Philosophy Lexicon of Arguments

Speech Act Theory: Speech act theories are theories that place the focus of their reflections on what speakers effect with utterances rather than on the representation function of expressions and sentences. Different types of speech acts are distinguished depending on whether they are factual determinations, questions, commands, as well as aspects of these acts that go beyond a situation such as baptism or oath. See also actions, utterances, meanings, speaker meaning, representation.

Annotation: The above characterizations of concepts are neither definitions nor exhausting presentations of problems related to them. Instead, they are intended to give a short introduction to the contributions below. – Lexicon of Arguments.
Author Item Excerpt Meta data

Books on Amazon
II, 115ff
Speech act/Foucault: the illocutionary act is not that, what has been processed before the moment of the statement itself. There is more than one statement to make a "speech act": E.g. oath, request, contract, promise, demonstration. This is about series.

Statement: cannot have its own character, is inappropriate for an adequate definition.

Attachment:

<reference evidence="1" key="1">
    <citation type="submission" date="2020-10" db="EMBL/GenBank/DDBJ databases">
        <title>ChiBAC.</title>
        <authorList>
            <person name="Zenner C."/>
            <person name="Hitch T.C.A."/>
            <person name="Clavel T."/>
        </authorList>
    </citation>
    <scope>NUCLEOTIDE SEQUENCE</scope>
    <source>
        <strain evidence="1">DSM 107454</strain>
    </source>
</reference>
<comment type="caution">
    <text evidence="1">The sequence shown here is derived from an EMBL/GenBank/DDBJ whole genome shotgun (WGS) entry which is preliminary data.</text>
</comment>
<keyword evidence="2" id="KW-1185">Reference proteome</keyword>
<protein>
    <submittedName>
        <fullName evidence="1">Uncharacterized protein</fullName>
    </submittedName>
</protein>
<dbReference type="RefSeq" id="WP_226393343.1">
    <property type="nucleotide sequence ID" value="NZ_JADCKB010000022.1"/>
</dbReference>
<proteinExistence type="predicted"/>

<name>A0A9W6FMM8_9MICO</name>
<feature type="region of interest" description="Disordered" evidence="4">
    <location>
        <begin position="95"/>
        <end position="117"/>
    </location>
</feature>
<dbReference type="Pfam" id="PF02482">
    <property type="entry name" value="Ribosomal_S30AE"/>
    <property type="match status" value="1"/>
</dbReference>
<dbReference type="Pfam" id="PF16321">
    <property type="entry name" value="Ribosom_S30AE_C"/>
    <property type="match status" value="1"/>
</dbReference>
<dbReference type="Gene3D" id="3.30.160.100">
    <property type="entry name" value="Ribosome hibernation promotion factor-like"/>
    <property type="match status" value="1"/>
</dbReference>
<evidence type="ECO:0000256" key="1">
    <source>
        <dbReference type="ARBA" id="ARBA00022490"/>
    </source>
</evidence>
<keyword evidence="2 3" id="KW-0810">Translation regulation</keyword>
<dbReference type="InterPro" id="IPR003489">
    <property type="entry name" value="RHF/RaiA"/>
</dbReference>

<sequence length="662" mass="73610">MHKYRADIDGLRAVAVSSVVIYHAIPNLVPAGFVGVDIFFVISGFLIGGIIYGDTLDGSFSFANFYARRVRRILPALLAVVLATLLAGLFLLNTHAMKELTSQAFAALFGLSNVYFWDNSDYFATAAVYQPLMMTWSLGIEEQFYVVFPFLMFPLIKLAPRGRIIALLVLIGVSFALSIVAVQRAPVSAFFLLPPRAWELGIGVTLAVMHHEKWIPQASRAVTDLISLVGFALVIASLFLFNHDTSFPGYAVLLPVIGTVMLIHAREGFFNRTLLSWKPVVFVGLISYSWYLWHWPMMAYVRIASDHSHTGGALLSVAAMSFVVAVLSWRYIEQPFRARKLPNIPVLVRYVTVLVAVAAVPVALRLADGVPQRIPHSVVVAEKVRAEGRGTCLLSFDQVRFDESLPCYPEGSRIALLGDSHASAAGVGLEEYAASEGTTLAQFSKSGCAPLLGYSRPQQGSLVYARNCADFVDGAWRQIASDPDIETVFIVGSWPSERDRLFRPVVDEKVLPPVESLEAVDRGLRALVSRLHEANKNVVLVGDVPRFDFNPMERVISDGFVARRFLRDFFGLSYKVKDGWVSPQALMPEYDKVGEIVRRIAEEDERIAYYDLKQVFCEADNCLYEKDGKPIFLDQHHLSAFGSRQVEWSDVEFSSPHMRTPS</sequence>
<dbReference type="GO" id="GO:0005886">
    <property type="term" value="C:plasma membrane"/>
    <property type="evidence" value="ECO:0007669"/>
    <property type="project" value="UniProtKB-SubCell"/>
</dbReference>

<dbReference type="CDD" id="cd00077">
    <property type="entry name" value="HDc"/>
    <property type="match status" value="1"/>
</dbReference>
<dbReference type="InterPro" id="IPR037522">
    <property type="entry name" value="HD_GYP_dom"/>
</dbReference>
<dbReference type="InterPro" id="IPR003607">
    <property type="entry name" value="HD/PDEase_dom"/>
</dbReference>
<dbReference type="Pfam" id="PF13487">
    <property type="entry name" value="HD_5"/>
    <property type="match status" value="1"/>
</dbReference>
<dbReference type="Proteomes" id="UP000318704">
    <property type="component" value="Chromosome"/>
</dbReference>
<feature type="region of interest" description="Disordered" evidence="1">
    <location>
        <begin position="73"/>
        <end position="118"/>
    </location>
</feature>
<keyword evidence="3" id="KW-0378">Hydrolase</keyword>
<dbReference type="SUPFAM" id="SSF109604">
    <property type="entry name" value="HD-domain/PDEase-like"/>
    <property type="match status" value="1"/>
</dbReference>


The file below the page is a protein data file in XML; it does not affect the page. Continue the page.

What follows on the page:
Sign: means "existence of signs" that must exist. What does it mean "there are" signs?

Language/Discourse/Foucault: is never given in itself and in its totality. If there were no statements, the language did not exist. But no statement is essential for the language to exist. It exists only as a construction system for possible statements. On the other hand, it exists only as a description of how to get real statements from a set.
Language and statement are not on the same level of existence. One cannot say that there are statements, as one says, that there is language.

Explanation of symbols: Roman numerals indicate the source, arabic numerals indicate the page number. The corresponding books are indicated on the right hand side. ((s)…): Comment by the sender of the contribution.

Fouc I
M. Foucault
The Order of Things: An Archaeology of Human Sciences 1994

Fouc II
Michel Foucault
Archäologie des Wissens Frankfurt/M. 1981

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Ed. Martin Schulz, access date 2017-06-23